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I am currently working on building a new propane forge. I plan to use two inched of 2600 degree kaolwool, soft firebrick, and coating everything in ITC. The forge will be 12 inches long and use 1 frosty T burner. My plan is to build it an and 8 inch diameter pipe. That would leave me a 4 inch chamber which is plenty big for the knife work that I do, and I have a coal forge for oddly shaped work. 

My question is, are there any downsides to a small forge other than what you can fit in it? I don't want to use any more gas than I have to so my whole goal is efficiency. In other words, why would you make your forge chamber larger than the your steel?

 

Thank you guys for your time and wisdom

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You need enough volume that there is some "hang time" for the burner's flame to transfer heat to the forge's interior.  You usually take care of this by sizing the burner to the forge.  

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I don't have anything to add about forge chamber shape and burner size/numbers. I will however say ITC doesn't make an appropriate product for a propane forge kiln wash. You'll get much better and longer lasting results using Plistex or Matrikote.

Frosty The Lucky.

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The original formula was easily scraped off  interior surfaces, but lasted well enough otherwise; but is was no better than Plistex for way more money. In recent years its price has skyrocketed, and, going by the descriptions several people have posted, I must conclude that the original overpriced and underfed formula has also been further cheapened.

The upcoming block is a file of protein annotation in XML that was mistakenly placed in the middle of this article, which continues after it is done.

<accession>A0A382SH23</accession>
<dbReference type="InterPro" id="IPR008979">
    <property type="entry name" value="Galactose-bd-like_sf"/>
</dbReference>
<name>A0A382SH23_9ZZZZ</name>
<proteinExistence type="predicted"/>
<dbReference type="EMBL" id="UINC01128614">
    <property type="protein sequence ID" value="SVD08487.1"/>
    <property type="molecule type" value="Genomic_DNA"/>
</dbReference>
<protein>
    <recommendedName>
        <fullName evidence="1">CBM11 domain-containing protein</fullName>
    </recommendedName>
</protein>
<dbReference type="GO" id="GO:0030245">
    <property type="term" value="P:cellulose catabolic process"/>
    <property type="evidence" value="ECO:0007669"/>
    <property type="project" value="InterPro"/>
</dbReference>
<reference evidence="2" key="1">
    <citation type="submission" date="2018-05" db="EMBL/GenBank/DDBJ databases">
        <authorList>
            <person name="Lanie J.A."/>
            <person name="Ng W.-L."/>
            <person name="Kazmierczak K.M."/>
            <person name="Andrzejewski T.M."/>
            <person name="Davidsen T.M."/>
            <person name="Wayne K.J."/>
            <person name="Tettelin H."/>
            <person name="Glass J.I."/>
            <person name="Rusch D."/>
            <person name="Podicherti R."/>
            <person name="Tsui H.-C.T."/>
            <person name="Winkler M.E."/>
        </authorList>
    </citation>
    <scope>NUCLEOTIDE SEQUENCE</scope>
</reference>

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In my limited experience, one advantage to having some extra room is that you can heat you materiel indirectly, thus keeping the harsher propane flame of your delicate work and have more even heating of your piece.  Forge shape and burner location/where it points can solve a lot of that issue. 

Also, a forge that is very close to the same length as your blades will require constant attention and manipulation front to back to get even heating from tip to tang.  Though, with the tip containing less material than the belly of the blade, some attention and manipulation will always be necessary in a flame based forge (as compared to kiln or oven where the heating is less direct) 

 

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With a 12" long forge, if you frequently do blades that are about the same length you may want to consider 2 smaller burners or a ribbon burner to get a more even heat. 

One issue is that 1/2 T burners are about the smallest that can be practically made due to availability of small orfice mig tips.  I've seen a few people get around that by using the nozzles from 3D printers, which are smaller and have a lot more orfice options available. With this you could do 2 3/8 or 1/4 burners, though it's well outside my knowledge base to suggest any more. Others, like DrFrankenburner and his 3d printed and cast burner parts, have gotten very good results from rather small burners and his thread is a great read 

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Capillary tube can be trapped  in MIG tips, to provide the same orifice variety. I would suppose the harder problem to be finding what he'd need in small "T" fittings; would love to be wrong in that assumption :rolleyes:

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Thank you guys for your input, I've decided to do a propane bottle forge instead. I'm starting with a singe 3/4" frosty T burner. Which according to my calculations should heat up the space nicely. If I need more heat I can always add a second burner. I have all the materials so I should be building soon!

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